However, the present invention does not suffer from the disadvantages of these radioactive and photoionization sources and, in fact, exhibits many desirable attributes that enables it to achieve the results sought by the above sources in addition to other significant advantages.
More particularly, the present invention utilizes a thermionic ion emitter to bombard the gaseous medium within the precipitator with ions of one sign. The thermionic ion emitter has the advantage of being able to emit ions of one sign into the gaseous medium and the ions can charge particles throughout the volume within the precipitator, i.e., there is no region of ambipolar plasma. Moreover, lower capital and operating costs, as well as lower maintenance costs may be expected in certain applications. If the positive electrode is provided with the thermionic ion emitter material, it is self cleaning and will not dust up or become dirty from the particles within the gaseous medium or effluent. These and other advantages will be described in detail hereinafter.
Accordingly, it is an object of the present invention to provide an improved method and apparatus for precipitating particles from a gaseous medium such as a gaseous effluent, which method and apparatus are effective to rapidly remove small particles, i.e., those particles between about 0.1 and 10 microns in diameter even when the gas is at high temperature and/or high pressure.
Yet another object of the present invention is to provide an improved method and apparatus for removing particles from gaseous effluents with high volume throughput, high efficiency, and only moderate power requirements especially when the effluent gas is at high temperature.
Other objects and advantages of the present invention will become apparent upon reading the following detailed description, in conjunction with the attached drawings, in which:
FIG. 1 is a diagrammatic representation of precipitating apparatus embodying the present invention and which is useful for practicing the method of the present invention; and,
FIG. 2 is a perspective view of one form of the apparatus that may be used to practice the method of the present invention.
Broadly stated, the present invention is directed to apparatus as well as a method for precipitating or removing particles from a stream of gaseous effluent which preferably uses a generally uniform, strong electric field for charging the particles with ions, with the ions being supplied independly of the source of the electric field from a thermionic ion emitter. A precipitating station includes at least one positively and one negatively charged electrode for setting up the electric field, and the source of ions which charge the particles. The particles charged in the presence of the electric field are thereby precipitated out and removed from the gaseous effluent and collected at one of the electrodes. The thermionic ion emitter produces ions of one sign in the gaseous medium or effluent, preferably near the electrode having a charge of the same sign. Once the particles are within the region between the charged electrodes, they will acquire a net charge from the ions emanating from the ion emitter and will be attracted to the oppositely charged collection electrode.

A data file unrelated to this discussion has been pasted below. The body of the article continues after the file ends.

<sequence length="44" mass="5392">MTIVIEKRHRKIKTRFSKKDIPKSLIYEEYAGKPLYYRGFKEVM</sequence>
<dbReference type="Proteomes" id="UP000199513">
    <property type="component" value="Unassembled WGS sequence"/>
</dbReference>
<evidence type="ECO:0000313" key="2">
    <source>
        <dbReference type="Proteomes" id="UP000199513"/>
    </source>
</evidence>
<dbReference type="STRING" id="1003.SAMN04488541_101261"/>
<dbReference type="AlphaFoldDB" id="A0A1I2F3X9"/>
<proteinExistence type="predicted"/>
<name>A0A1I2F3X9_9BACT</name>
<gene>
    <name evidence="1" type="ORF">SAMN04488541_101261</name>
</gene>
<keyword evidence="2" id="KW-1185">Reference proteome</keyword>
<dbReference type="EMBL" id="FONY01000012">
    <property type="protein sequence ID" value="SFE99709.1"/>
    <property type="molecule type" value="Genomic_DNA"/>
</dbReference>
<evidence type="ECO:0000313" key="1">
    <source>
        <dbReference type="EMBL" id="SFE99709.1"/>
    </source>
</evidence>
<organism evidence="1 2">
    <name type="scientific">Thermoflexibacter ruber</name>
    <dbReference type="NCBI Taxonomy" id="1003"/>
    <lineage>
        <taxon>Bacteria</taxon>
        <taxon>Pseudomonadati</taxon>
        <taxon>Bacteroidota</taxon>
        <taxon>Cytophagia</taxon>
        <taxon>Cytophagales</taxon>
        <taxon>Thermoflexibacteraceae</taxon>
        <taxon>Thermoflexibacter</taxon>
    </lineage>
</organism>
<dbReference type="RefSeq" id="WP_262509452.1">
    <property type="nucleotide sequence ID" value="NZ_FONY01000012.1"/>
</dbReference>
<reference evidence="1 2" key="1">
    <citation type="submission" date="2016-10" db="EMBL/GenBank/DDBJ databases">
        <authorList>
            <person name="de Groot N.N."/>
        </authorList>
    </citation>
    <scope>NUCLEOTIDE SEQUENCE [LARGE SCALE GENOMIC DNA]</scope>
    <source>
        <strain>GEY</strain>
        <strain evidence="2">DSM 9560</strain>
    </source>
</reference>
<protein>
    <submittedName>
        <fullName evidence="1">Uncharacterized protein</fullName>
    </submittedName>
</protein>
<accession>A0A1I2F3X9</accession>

Referring to the drawings and particularly FIG. 1, an idealized schematic cross-sectional diagram of apparatus which may be used to carry out the method of the present invention is shown. The apparatus, indicated generally at 10, communicates a gaseous medium or effluent from the lower inlet 12 through to the outlet 14 in an upward direction as shown. Side walls 16 and 18 direct the flow of the gaseous medium through the apparatus. A positively charged electrode or anode 20 is located adjacent the side wall 18 in the gaseous medium and a negatively charged electrode 22 is positioned adjacent the side wall 16 so that an electric field is set up between the anode and the cathode across substantially the entire channel width as shown. The anode 20 and cathode 22 are charged by a direct current source 24 having its positive terminal connected to the anode 20 through line 26 and its negative terminal connected to the cathode 22 through line 28. As is depicted by the arrows within the channel or area inside between the inlet and outlet of the apparatus, the gaseous medium carrying the particles flows upwardly through the apparatus between the electrodes 20 and 22. The electrodes 20 and 22 are preferably generally flat, planar members having arcuate edges that are charged by the external source 24 to positive and negative potentials, respectively. The generally flat configurations and curved edges of the cathode and anode are preferred to minimize electric maxima, i.e., it is desirable that the average field strength approach the maximum field strength within the apparatus. Stated in other words, it is desirable that the electric field be uniform so that it can be maximized without experiencing electrical breakdown or arcing. A layer 30 of thermionic ion emitter material is preferably applied to the front surface of the anode 20, although it may be positioned elsewhere in the apparatus so long as the ions emitted may flow into the gaseous medium or effluent that passes through the apparatus. For optimum efficiency, it is necessary that the thermionic ion emitter provide a sufficient quantity of ions to adequately charge all the particles that pass through the apparatus. This may be accomplished by the layer 30 covering all or only a portion of the anode 20 as shown in FIG. 1, the extent required depending upon the effluent gas flow speed and the size and resistively of the particles being precipitated.